On July 12, 2002, Tegtmeier called the Pension Fund to discuss the status of his application. The Pension Fund stated that he would need to file a new application with medical documentation. Kot sent him a new application, which Tegtmeier completed and filed on July 30, 2002. The next day, he sent the Pension Fund a letter stating in pertinent part:
I hereby request that my initial application for disability dated Nov. 01 be still in affect [sic]. . . . I had no idea the importance of maintaining this Nov. 01 date due to Program changes, ie. [sic] effects, afterwards [sic]. I believe I was not completely informed and actually was vaguelly [sic] mislead [sic].
Despite Tegtmeier's pleas, the Pension Fund Review Board approved the July 2002 application for disability benefits (with an effective date of August 1, 2002) and denied his request to use the date of his first application for determining the monthly payments he owed to the Health and Welfare Fund. The Review Board explained that "[y]ou put your pension application on hold in February of 2002 and then notified the Fund in May 2002 that you were not ready to apply for pension. The Fund closed the application process and requested that you submit a new application when you were ready to pursue it."
Tegtmeier appealed the Review Board's decision to the Pension Fund Appeal Review Panel, which initially denied the appeal. Tegtmeier then asked for reconsideration, which led to a hearing as well as a November 19, 2002 decision from the Review Panel that was "final, conclusive and binding." Before the Review Panel, Tegtmeier acknowledged that he was "attempting to obtain the highest level of benefits during his rehabilitation to support his family," but indicated that he had misunderstood the consequences of waiting to proceed with his disability pension application. According to Tegtmeier, had he known that his delay would result in the higher rate, "he would not have made the financial decision to continue receiving welfare benefits instead of accepting pension benefits." The Review Panel concluded that the Pension Fund acted reasonably when treating the 2002 application as a new application, "since the first application had been stopped, more than 90 days had passed since the first application, and it is unknown whether Mr. Tegtmeier's first application for benefits would have been approved prior to surgery."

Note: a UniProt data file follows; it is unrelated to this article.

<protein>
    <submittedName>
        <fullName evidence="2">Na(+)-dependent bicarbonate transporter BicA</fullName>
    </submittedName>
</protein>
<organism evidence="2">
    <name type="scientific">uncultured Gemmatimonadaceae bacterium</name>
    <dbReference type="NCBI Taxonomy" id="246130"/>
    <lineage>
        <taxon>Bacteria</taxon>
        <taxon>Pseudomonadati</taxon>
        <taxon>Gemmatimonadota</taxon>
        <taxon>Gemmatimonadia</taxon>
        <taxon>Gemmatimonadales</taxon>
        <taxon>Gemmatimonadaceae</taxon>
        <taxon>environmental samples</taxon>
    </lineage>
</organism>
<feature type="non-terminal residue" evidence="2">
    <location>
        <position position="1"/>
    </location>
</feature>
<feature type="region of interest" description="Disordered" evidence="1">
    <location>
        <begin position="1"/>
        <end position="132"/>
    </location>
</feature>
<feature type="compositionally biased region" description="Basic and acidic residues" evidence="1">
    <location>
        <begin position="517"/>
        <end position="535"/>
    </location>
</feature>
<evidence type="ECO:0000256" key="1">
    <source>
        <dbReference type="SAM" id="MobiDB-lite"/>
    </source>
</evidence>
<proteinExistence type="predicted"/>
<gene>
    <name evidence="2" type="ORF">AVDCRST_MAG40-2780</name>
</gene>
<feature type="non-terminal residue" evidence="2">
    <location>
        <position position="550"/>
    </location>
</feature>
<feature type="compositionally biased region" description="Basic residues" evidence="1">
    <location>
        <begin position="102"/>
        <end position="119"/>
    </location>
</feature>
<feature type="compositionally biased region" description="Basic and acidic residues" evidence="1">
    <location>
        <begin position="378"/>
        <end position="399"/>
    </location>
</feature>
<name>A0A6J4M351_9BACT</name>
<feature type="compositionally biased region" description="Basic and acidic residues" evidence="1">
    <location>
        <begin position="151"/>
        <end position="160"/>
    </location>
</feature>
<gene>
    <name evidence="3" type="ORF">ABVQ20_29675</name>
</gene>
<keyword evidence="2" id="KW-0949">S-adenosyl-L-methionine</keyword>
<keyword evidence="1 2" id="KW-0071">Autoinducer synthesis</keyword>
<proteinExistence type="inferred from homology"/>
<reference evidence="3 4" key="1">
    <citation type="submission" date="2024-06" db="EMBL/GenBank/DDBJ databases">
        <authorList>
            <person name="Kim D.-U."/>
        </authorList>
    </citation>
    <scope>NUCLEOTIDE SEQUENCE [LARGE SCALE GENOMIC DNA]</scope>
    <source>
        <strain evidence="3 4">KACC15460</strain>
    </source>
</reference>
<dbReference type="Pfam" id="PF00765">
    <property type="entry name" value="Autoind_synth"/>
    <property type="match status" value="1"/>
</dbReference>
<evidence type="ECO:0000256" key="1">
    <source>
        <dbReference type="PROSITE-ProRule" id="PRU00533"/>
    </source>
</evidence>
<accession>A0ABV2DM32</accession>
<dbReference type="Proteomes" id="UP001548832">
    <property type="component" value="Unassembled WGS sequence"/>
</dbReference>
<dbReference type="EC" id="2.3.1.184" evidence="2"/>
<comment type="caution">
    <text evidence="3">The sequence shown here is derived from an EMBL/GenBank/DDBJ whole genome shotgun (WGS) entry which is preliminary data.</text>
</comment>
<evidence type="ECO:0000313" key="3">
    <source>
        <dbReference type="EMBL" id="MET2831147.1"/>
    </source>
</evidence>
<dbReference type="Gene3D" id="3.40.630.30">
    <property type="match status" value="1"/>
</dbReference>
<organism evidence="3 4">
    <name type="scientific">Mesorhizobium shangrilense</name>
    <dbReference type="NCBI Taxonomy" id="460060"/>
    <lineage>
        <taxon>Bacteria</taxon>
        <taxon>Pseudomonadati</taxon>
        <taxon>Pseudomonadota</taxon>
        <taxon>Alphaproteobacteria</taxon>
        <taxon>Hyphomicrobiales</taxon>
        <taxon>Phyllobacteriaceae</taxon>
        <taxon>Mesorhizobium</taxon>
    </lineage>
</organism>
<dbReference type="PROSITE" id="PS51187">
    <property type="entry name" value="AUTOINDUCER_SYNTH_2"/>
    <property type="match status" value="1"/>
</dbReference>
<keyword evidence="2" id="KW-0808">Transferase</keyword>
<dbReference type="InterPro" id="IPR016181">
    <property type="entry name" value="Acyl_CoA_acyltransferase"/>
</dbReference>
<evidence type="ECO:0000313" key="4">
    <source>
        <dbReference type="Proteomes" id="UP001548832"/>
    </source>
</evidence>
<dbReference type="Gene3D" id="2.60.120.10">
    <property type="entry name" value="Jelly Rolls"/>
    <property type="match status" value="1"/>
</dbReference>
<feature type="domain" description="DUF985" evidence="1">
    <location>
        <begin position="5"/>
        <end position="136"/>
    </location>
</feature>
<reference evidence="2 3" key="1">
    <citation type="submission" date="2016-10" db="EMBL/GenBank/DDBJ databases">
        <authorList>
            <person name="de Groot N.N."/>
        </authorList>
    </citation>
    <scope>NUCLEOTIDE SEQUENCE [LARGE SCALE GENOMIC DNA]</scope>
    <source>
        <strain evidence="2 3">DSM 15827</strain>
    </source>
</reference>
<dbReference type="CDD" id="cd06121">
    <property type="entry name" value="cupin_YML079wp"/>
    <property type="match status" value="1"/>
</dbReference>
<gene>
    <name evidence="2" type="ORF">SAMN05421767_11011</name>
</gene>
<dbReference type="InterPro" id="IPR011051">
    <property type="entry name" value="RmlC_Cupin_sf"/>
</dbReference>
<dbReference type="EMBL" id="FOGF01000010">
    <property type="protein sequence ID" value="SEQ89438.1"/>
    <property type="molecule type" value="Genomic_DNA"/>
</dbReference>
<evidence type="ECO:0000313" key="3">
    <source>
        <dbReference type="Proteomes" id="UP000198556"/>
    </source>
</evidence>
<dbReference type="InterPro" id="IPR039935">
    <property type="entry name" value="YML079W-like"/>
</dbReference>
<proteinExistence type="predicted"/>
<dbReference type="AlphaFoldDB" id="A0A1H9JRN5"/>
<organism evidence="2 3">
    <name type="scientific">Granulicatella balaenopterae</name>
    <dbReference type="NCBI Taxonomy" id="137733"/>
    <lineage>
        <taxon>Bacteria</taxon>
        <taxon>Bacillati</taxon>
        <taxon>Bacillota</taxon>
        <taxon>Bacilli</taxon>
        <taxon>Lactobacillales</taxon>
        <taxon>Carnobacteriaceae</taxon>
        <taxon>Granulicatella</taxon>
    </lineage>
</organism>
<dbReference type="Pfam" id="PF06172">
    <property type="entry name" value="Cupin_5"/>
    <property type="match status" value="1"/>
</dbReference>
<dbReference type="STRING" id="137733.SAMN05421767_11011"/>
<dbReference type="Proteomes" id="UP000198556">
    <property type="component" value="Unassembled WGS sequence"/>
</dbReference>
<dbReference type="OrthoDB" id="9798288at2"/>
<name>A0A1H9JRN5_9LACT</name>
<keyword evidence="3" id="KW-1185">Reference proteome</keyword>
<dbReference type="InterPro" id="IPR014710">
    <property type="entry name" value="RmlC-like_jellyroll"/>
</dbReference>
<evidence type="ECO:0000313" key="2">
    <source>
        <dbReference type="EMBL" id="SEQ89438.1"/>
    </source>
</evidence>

On February 29, 2003, Tegtmeier attempted to reopen his claim in the light of a favorable Social Security Administration decision from January 2003 that found him totally disabled since July 2001. The Pension Fund advised Tegtmeier that it would not reopen the appeal process.
Tegtmeier responded by filing his ERISA suit in the Northern District of Illinois, claiming that the Pension Fund improperly administered his claim and that employees of the Pension Fund breached their fiduciary duties by misrepresenting the effect of Tegtmeier's attempt to put his initial application on hold. Both parties moved for summary judgment. The district court granted summary judgment to the Pension Fund, concluding that it did not act arbitrarily or capriciously when treating the July 2002 application as a new application. Further, the district court found that the Pension Fund employees had not breached their fiduciary duties in their interactions with Tegtmeier. This appeal followed.